a. Artificial Intelligence – An Introduction: This course is an introduction into the field of artificial intelligence with particular focus on search as the fundamental technique in solving AI problems. Topics covered include optimization problems, constraint satisfaction problems, developing programmes for board games and dealing with unknown environments in intelligent behaviour. As the course is self-contained and assumes no prior knowledge, delegates will acquire a firm grasp of various search techniques and to apply it in practice. Since search is a fundamental technique in computer science, this course is relevant in contexts other than artificial intelligence.
b. Artificial Intelligence – Knowledge Representation and Ontologies: Knowledge Representation is at the heart of the great challenge of Artificial Intelligence: to understand the nature of intelligence and cognition so that computers can exhibit human-like abilities. The course is self-contained and assumes no prior knowledge of Logic or Computer Science. It begins with general background on Classical Logic, Theorem Proving, and Computational Complexity. Then, it turns to specialised logic-based languages that are commonly exploited in applications. We will put special emphasis on the so-called Ontology Languages, their underpinning formalisations, and their implementation in modern applications.
6. Quantum Computing
In this course participants will survey quantum groups and their relations to the above-mentioned areas of mathematics and mathematical physics. We will look at the Yang-Baxter equation and its relation to knot theory, the definition of quantum groups and the universal R-matrix, the perspective of non-commutative geometry on quantum groups and basic concepts from TQFT and its application to quantum computing. The aim of this course is to give an overview of active areas of research. The required prerequisites are linear algebra. Some knowledge of basic representation theory and ring theory will be useful.
7. The implications for understanding Earth’s past and future from the study of organic carbon-rich sediments: “Black Shales” – lessons from our past for our future?
This course explores the origins of organic carbon-rich sediments, their geological record and their implications for our future. Examples of different sedimentary rocks, many from the British Isles, will be examined in practical sessions that will include training on the use of petrographic microscopes.
8. Crustal Evolution: Tectonics, continental growth and mineral resources from the early Earth to the present day.
In the beginning, the Earth was a very different place. Although we understand that from early on it had a crust differentiated from the mantle, oceans and an atmosphere, the nature of all these features has changed progressively through time – a process we call secular change. Superimposed on this, we now recognise cyclic changes that are related to the distribution of continents on the Earth – the supercontinent cycle. Alongside these changes, there is much debate about the origin, evolution and importance of plate tectonic processes. This course tells the stories of investigation and discovery in the areas of field study, geochemistry and geophysics, revealing the history of the crust we live on and the mineral deposits it contains.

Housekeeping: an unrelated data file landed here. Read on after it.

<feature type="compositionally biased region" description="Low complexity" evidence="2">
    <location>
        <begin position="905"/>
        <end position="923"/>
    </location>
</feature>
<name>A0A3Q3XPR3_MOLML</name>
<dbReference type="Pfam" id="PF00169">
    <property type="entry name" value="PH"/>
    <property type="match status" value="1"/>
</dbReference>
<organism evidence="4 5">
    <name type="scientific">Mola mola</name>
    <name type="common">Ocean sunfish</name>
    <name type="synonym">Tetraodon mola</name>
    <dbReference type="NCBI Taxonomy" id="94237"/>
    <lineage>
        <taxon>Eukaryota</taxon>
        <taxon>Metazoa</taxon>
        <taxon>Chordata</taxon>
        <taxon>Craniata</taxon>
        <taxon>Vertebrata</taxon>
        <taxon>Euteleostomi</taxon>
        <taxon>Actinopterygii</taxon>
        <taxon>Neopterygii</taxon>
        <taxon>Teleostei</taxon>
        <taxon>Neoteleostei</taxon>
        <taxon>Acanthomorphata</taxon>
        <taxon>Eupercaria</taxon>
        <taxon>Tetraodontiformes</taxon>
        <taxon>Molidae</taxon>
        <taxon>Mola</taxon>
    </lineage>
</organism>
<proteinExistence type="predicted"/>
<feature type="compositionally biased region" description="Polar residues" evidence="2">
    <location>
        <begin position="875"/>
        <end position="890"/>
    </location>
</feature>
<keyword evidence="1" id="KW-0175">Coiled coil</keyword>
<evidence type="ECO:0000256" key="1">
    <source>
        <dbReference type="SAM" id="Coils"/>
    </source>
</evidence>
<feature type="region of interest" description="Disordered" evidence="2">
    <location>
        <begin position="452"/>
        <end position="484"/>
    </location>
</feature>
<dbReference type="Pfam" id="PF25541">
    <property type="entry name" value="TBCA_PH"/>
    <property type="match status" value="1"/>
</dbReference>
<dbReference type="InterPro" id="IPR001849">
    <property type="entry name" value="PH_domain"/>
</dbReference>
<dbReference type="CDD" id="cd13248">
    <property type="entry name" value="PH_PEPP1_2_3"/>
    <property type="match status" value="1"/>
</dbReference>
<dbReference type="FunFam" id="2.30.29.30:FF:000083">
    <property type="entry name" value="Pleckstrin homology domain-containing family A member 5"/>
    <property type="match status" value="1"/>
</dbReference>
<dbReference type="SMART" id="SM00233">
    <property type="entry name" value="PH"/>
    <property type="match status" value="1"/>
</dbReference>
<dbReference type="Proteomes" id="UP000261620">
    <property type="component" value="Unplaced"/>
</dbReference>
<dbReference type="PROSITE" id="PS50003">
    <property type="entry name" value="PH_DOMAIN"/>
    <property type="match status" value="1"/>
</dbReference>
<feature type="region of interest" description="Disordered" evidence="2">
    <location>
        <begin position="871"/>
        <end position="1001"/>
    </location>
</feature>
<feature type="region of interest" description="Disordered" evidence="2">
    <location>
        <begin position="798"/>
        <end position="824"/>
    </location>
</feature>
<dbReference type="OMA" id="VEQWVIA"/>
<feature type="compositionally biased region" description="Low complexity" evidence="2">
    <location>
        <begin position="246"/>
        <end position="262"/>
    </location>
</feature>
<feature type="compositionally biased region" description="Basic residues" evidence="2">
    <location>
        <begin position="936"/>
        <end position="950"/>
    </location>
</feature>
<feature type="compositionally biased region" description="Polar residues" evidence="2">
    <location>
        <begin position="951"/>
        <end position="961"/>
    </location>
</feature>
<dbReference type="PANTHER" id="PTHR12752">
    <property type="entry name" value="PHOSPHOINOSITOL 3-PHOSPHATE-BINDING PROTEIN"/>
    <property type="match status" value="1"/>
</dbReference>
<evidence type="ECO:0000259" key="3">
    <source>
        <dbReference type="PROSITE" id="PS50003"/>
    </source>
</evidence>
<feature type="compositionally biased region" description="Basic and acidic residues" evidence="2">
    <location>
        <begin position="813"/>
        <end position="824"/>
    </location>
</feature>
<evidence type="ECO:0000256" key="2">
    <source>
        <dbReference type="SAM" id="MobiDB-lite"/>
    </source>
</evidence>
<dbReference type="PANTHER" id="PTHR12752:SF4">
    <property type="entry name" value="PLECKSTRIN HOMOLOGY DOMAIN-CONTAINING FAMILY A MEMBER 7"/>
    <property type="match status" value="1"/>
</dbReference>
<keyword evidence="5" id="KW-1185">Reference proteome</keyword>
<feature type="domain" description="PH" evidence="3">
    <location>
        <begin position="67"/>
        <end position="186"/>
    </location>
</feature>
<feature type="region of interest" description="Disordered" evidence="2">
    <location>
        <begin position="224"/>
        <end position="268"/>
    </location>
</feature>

9. Critical Thinking
Students will learn how to identify and critique implicit claims in academic and journalistic writing, what characterises weak arguments and how to formulate strong ones, as well as how to interrogate visual arguments in video or photographic media. Critical thinking is the ability to think clearly and rationally about what to do or what to believe. Common topics include: understanding the logical connections between ideas, solving problems systematically, evaluating arguments, identifying mistakes in and the relevance of reasoning. Critical thinking should not be confused with being argumentative or critical of other people. Critical thinking allows us to acquire knowledge, improve our theories, and strengthen arguments. This has great importance in the context of enhancing work processes and improving social institutions.
10. Intercultural Communication
This course will look at key academic and practical topics involved in intercultural communication. Drawing on the fields of literary studies, linguistics, anthropology, ethnography, and cultural studies, delegates will analyse topics including, ‘Communicating between cultures’, ‘Translation’, ‘Verbal and Non-verbal Communication’, and ‘Cultures and Concepts’.
11. Research Methodology and Academic Writing
Students will acquire practical skills, including how to interpret essay questions, how to structure and reference an academic essay, as well as how to write with clarity, brevity and maximum impact. Significantly, delegates will acquire academic guidance on how to productively conduct research for an academic or professional essay/thesis/dissertation/report.
12. Business and Legal Communication
This course is designed to develop an individual’s confidence and ability to use English within a professional environment. Covering topics such as negotiation, business presentations, client communication, and self-communication, this course is an excellent preparation for future experience in the business or legal sectors of an English-speaking environment both with clients and about focus on the reading, writing, and listening skills of the English language in a business context. By being able to understand and use the business language, participants will be able to further their career in both their work quality and building relationships among colleagues and clients. This course will provide delegates the ability to communicate on an international level using precise and correct legal language. Upon completion of the course, participants will improve their confidence in explaining points of law, enhance their drafting and editing skills, and ultimately represent their organisation in a more effective manner.
Apply For This Programme